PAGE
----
• We construct our inner world and understand the outer world through narratives and stories.
  • Humans are inconsistent and contradictory rather than rational and consistent.
  • Our sense of self and our behaviour is largely influenced by our social context and its norms, frames and values.

It was great to meet up with other “practitioner” organisations, including the Climate Psychology Alliance,Climate Outreach Information Network (COIN, who are developing an event to help places affected by flooding talk about what’s happened and link it to Climate Change) and Carbon Conversations.

Carbon Conversations designed an in depth process supported by a trained facilitator and workbook to give information and explore responses to Climate Change in facilitated small groups. Thousands have been through the process, and after the small number who came to the Weathering Change event I wonder whether we really need a smaller trusted group to open this emotional territory.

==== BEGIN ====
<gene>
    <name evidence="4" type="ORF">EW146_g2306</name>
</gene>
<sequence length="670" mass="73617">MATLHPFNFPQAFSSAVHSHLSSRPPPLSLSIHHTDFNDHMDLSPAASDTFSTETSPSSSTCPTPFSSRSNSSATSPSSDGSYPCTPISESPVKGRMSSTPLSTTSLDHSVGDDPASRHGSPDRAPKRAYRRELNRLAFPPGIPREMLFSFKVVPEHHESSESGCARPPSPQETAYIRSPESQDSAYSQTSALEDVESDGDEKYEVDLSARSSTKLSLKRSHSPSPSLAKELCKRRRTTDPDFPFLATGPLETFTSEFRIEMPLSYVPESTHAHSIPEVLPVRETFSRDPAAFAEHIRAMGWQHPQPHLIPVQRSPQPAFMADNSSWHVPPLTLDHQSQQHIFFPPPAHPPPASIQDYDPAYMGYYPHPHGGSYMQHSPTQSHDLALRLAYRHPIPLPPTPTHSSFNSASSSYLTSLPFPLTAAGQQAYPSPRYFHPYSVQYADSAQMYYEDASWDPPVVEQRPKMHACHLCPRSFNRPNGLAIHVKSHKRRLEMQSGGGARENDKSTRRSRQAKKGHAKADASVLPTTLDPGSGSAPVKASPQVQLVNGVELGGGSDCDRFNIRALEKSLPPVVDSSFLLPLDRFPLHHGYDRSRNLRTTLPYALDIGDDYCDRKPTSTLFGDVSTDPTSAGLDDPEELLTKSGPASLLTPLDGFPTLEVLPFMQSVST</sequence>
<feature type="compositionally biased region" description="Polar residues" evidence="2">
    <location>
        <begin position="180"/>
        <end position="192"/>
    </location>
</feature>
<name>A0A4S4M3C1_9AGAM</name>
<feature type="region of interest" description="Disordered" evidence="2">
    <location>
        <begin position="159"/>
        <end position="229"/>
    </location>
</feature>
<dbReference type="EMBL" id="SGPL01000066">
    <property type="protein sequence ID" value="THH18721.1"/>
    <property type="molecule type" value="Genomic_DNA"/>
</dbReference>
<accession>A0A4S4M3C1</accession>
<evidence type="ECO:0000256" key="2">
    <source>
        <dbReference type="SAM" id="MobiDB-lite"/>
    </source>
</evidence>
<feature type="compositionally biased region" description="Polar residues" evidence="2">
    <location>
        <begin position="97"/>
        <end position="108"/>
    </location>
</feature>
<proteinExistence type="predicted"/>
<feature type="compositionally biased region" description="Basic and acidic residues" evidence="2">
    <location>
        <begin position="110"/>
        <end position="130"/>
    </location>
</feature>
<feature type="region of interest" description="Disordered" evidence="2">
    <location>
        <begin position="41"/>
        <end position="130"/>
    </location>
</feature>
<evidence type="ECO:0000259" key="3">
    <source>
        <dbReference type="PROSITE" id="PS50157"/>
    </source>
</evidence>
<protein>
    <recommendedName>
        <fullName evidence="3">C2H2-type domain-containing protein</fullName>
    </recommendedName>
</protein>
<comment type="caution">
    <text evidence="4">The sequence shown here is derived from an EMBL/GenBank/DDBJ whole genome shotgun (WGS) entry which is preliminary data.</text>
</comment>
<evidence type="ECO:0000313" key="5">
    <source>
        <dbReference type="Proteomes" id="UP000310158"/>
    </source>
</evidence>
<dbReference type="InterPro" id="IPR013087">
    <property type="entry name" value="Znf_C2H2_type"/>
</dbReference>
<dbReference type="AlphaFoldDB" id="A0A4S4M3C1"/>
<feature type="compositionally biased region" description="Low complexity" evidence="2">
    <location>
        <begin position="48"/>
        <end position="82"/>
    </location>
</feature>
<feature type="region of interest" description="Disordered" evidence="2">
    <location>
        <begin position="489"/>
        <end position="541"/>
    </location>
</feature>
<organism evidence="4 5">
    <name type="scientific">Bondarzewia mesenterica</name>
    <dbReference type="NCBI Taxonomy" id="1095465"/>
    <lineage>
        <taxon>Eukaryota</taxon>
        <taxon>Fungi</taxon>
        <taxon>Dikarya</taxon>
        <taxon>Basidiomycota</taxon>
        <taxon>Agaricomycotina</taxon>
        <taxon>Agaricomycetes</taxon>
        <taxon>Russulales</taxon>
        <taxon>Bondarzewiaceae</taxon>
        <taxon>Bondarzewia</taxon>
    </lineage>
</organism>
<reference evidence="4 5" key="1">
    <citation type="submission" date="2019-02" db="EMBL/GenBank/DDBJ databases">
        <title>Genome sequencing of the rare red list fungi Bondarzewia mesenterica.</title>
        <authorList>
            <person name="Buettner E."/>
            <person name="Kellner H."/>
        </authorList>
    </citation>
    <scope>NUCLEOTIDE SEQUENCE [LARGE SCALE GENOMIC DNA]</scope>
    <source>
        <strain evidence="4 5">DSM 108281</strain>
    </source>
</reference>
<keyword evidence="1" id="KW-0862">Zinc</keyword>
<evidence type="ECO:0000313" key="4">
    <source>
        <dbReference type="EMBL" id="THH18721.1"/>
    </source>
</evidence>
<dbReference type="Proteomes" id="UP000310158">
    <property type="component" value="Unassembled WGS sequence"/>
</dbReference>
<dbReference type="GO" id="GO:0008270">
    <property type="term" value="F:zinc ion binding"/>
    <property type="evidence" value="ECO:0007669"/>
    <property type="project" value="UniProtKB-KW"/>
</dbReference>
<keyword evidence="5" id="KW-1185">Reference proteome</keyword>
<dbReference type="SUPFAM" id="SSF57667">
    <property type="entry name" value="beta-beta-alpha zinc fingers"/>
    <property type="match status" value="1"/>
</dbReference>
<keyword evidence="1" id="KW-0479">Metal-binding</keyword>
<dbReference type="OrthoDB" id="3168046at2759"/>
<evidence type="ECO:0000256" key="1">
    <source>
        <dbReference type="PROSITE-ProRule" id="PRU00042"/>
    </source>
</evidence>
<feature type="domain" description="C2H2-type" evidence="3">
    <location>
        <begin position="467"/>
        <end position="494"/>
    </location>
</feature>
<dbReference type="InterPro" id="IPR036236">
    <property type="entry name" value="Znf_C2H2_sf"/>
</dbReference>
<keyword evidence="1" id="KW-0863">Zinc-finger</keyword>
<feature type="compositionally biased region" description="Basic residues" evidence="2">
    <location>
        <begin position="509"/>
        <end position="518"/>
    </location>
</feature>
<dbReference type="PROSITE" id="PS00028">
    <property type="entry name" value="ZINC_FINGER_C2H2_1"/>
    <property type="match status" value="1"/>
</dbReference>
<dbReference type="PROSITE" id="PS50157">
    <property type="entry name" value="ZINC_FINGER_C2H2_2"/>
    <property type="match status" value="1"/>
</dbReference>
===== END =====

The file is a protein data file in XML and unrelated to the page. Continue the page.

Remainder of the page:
I read an article by Carbon Conversations founder Ro Randall several years ago, which described its focus on the process of loss, to help people work through the “Tasks of Mourning” as defined by psychologist J Worden from his model of loss. These include

  • acknowledging the reality of the loss,
  • working through grief,
  • creating a new identity in the changed circumstances,
  • and redirecting the energy of the old attachment to new relationships.

Looking at my own process I can see that the third task alone involved changing my work, living in a different place, starting a new relationship, renegotiating all my friendships – some of which I’ve lost as well as new ones I’ve found – and learning totally new skills like growing organic veg. All of this happened without a single gram of carbon being saved. It took a lot of time and internal energy. But it’s the foundation for all the changes in the way that I now live.